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WAM November 12-13 Peter Narvaez

Blues musician and educator Peter Narvaez passed away Friday morning after a struggle with cancer.

I first saw Peter Narvaez scramble onto stage in the Reid Theatre at Memorial University … gad, I don’t know when, 1974 I think. Someone presented a blues night at MUN - Peter Roberts was there, Jim Rillie and some others. Then Peter and his ball of unruly curly hair moved into the spotlight, clutching his guitar by the neck, his right hand decorated with finger picks. What followed beggared the imagination. He sounded like at least three people playing. And the songs. And the voice. Was this blues? Or Appalachian? Or jazz? Whatever it was, you could dance to it, too. Peter quickly became a part of the fabric of our community.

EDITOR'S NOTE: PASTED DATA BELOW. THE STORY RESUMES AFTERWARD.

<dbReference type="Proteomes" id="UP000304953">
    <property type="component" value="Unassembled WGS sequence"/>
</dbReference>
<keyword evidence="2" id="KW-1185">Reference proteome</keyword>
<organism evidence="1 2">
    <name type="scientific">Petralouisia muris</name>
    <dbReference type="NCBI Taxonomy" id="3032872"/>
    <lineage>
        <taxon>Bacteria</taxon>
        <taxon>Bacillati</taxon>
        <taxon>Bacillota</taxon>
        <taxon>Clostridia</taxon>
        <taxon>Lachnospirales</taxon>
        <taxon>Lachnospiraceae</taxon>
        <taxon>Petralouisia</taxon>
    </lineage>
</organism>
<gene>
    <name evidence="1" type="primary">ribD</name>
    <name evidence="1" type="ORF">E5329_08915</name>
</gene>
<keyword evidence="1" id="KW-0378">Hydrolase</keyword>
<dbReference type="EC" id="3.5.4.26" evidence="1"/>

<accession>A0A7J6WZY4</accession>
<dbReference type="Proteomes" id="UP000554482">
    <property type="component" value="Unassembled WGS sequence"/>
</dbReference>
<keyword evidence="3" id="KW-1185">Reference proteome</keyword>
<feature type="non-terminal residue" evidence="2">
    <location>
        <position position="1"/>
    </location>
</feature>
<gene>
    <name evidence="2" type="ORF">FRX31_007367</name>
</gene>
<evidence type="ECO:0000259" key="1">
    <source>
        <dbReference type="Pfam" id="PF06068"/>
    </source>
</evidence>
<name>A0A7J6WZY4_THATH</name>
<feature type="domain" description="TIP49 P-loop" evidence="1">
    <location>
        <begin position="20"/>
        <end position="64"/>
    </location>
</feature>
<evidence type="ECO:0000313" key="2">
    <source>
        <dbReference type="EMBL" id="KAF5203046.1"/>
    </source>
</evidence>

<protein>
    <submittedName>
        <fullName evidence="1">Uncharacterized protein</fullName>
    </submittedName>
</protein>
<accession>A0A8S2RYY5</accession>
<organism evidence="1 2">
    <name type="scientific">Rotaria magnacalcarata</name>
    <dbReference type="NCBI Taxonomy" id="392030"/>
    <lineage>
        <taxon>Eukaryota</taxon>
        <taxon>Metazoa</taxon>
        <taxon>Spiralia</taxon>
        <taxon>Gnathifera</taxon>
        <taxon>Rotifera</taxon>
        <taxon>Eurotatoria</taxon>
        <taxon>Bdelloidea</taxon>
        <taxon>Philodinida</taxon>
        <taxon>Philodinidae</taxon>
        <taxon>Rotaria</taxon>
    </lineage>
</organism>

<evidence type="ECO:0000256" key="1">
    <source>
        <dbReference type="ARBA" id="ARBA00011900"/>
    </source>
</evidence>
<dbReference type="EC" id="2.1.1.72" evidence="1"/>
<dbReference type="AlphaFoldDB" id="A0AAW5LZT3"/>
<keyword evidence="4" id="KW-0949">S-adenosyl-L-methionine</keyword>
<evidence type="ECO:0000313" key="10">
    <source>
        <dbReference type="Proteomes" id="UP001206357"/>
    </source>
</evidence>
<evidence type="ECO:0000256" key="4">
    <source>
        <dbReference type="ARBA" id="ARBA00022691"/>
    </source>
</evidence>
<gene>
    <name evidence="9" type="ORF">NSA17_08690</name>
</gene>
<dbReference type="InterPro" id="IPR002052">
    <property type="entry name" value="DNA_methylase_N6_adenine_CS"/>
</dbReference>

Many people knew Peter from his folklore and ethnomusicology work at Memorial. He taught at the Folklore department from 1974 until his retirement in 2005. Peter wrote serious treatises about humour at wakes and funerals, about fairies, about working people in mines and on the water. He taught about legend, and about Ron Hynes. Peter was one of the people responsible for bringing back to Newfoundland the recordings of Ted Russell and his Uncle Mose stories. He wrote about blues and rock ‘n’ roll and hispanic music and folk music.

Dr. Neil Rosenberg is a friend of Peter’s and is professor emeritus at the Folklore Department and, like Peter, Neil blends the life of an academic and a highly respected musician. He joins me on the line. Thank you, Neil. Let me tell you how deeply sad we are at the loss of your friend and colleague.

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